Windsor pot shops raided: store owner says there was no warrant

An Ontario Provincial Police-led Cannabis Joint Forces Enforcement Team and Windsor Police Services laid six charges under the Cannabis Act in Windsor on Thursday. 

Compassion House owner Leo Lucier said it was a 'warrantless' search

(Stacey Janzer/CBC)

An Ontario Provincial Police-led Cannabis Joint Forces Enforcement Team and Windsor Police Services laid six charges under the Cannabis Act in Windsor on Thursday. 

One of those warrants was for Compassion House, located in the 400 block of Tecumseh Road West. Cash and illicit cannabis products were seized and two people were charged with possession for the purpose of selling.

"Call it what you want, they left some product here," said Compassion House owner Leo Lucier, calling it a "warrantless" search. He said no one was arrested and he was not one of the people charged. 

Lucier said no one went to jail and he was "looking around for a warrant" but that he wasn't there when officers came.

Compassion House had been closed after a raid in November 2018, but reopened after news of another cannabis sales company was operating downtown.

(Jason Viau/CBC)

That company, Envy, was also raided — but Lucier said they were operating again today. He doesn't know if he'll open again, but he's focused on cleaning up the "mess" left behind.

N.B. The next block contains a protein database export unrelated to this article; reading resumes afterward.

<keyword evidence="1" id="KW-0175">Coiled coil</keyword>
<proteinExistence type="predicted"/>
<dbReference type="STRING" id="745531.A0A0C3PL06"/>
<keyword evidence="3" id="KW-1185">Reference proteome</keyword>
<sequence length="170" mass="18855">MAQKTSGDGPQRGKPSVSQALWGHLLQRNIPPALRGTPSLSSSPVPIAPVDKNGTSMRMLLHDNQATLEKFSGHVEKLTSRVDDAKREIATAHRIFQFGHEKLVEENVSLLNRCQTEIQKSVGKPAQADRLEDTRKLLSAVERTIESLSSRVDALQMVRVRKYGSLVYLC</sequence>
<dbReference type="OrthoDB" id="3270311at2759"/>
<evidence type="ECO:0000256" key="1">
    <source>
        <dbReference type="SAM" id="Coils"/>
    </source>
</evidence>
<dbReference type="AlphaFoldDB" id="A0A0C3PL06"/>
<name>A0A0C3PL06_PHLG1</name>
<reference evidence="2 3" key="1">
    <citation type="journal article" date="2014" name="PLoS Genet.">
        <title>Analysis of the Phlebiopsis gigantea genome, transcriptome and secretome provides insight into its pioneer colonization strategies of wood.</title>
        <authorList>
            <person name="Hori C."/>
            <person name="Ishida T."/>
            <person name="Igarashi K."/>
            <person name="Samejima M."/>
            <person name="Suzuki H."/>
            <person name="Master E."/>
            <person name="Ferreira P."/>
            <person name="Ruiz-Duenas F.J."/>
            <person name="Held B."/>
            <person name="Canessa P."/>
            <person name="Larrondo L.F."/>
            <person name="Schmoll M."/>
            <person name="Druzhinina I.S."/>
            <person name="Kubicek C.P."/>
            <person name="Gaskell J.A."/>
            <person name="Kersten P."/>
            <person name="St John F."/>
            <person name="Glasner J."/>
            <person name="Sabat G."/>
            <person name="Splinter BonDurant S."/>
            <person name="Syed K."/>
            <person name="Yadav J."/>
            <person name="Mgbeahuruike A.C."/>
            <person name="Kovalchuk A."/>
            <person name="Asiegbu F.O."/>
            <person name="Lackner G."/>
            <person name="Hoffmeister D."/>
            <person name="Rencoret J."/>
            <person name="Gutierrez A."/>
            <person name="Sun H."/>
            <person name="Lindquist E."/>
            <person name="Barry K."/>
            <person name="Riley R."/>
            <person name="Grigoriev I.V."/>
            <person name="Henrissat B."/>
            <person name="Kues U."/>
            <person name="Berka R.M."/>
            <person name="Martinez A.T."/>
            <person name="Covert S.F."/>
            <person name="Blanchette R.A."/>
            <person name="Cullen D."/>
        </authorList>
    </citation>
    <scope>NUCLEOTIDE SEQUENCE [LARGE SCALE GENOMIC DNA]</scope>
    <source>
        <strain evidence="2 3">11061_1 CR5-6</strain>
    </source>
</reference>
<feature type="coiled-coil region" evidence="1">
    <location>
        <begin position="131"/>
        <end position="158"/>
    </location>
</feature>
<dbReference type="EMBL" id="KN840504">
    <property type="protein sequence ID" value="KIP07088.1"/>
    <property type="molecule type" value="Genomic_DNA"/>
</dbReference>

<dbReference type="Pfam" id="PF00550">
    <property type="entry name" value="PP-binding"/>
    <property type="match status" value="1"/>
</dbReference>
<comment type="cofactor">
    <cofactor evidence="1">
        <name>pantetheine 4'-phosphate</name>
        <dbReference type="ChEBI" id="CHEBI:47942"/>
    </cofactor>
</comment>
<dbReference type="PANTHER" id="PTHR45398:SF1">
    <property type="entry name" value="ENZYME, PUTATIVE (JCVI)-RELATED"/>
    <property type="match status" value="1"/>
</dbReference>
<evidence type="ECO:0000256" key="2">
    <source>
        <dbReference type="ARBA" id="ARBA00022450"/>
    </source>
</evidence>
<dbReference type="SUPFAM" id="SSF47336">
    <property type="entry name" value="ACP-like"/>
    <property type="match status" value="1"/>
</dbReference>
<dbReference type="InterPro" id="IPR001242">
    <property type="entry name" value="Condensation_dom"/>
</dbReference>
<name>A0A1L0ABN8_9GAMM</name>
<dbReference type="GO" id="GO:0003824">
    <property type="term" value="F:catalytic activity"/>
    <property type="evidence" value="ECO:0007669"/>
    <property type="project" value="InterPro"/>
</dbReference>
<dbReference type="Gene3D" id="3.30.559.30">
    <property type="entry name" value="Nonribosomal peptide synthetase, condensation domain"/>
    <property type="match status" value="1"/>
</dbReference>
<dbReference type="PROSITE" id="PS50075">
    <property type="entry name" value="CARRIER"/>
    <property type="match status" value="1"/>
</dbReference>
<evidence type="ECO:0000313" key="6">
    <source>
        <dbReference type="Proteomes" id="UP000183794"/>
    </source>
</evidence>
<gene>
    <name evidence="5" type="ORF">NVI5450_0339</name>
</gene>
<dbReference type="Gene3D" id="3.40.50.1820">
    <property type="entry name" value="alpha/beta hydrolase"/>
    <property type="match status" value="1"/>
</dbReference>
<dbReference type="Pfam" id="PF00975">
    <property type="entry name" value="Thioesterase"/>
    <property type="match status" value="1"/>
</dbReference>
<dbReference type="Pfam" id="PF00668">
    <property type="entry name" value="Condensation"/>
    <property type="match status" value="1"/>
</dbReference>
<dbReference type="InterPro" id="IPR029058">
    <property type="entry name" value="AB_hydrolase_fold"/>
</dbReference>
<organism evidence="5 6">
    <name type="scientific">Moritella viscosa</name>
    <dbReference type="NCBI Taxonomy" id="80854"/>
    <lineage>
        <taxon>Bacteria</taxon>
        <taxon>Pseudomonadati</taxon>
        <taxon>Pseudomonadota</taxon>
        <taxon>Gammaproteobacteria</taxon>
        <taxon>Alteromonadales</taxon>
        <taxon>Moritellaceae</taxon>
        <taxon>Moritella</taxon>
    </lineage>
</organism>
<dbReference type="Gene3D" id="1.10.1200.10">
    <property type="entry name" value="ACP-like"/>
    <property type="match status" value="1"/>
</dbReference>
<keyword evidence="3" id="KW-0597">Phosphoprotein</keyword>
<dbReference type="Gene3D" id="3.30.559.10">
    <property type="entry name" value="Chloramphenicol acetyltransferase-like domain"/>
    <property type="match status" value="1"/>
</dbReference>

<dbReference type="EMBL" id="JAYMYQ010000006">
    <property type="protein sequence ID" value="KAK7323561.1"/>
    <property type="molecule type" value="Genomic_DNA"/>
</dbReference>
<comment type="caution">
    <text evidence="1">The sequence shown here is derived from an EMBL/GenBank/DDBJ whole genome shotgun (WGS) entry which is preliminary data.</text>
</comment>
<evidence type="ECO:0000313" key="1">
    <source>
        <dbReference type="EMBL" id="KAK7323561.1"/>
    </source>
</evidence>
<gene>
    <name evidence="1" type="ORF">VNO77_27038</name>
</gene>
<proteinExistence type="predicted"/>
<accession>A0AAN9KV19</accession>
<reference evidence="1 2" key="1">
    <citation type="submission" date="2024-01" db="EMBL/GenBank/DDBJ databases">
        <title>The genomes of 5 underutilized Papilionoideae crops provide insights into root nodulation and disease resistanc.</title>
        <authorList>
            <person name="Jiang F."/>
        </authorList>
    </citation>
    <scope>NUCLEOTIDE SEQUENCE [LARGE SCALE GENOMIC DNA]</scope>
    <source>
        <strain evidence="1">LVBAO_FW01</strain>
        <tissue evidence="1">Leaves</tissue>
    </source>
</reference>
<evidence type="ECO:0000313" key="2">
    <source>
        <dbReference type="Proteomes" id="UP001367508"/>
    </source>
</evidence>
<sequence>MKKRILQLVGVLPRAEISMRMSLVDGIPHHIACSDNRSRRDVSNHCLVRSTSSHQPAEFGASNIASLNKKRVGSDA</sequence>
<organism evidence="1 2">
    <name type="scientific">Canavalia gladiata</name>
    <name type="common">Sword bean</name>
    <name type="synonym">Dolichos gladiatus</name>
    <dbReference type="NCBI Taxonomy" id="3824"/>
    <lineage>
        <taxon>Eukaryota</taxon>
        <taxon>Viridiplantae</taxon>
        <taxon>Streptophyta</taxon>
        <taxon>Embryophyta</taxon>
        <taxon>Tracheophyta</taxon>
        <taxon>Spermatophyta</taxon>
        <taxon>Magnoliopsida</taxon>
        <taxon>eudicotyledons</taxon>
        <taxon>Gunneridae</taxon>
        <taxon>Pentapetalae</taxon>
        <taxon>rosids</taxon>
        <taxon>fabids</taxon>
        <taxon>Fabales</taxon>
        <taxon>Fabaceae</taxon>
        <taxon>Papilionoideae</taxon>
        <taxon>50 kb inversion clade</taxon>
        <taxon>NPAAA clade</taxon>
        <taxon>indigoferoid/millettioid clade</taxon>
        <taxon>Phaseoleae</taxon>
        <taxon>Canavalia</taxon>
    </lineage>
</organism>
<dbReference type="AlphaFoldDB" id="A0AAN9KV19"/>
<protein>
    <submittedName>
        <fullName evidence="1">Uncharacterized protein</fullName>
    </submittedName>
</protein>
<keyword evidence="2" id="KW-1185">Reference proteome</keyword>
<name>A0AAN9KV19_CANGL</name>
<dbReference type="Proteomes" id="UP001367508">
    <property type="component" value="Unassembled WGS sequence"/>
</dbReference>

CBC could not reach anyone from Envy for comment. Four people were charged with possession with the intent to sell at that location.

Lucier said his company offers "life-saving medicine," including cannabis oils and that he has a business license to operate a compassion place for medical marijuana users to consume their products. According to Lucier, no one's told him that license is invalid.

"Until court comes to me and says Leo we're pulling your license, then we have a different scenario," said Lucier, adding that both local and provincial officials know his license to operate exists. "If there's something I'm doing wrong here, the courts should figure it out."

Lucier said he might pursue legal action against both the city and the province. 

"You put your time and money up and they come in and do what they want to do," said Lucier. "It's heartwrenching."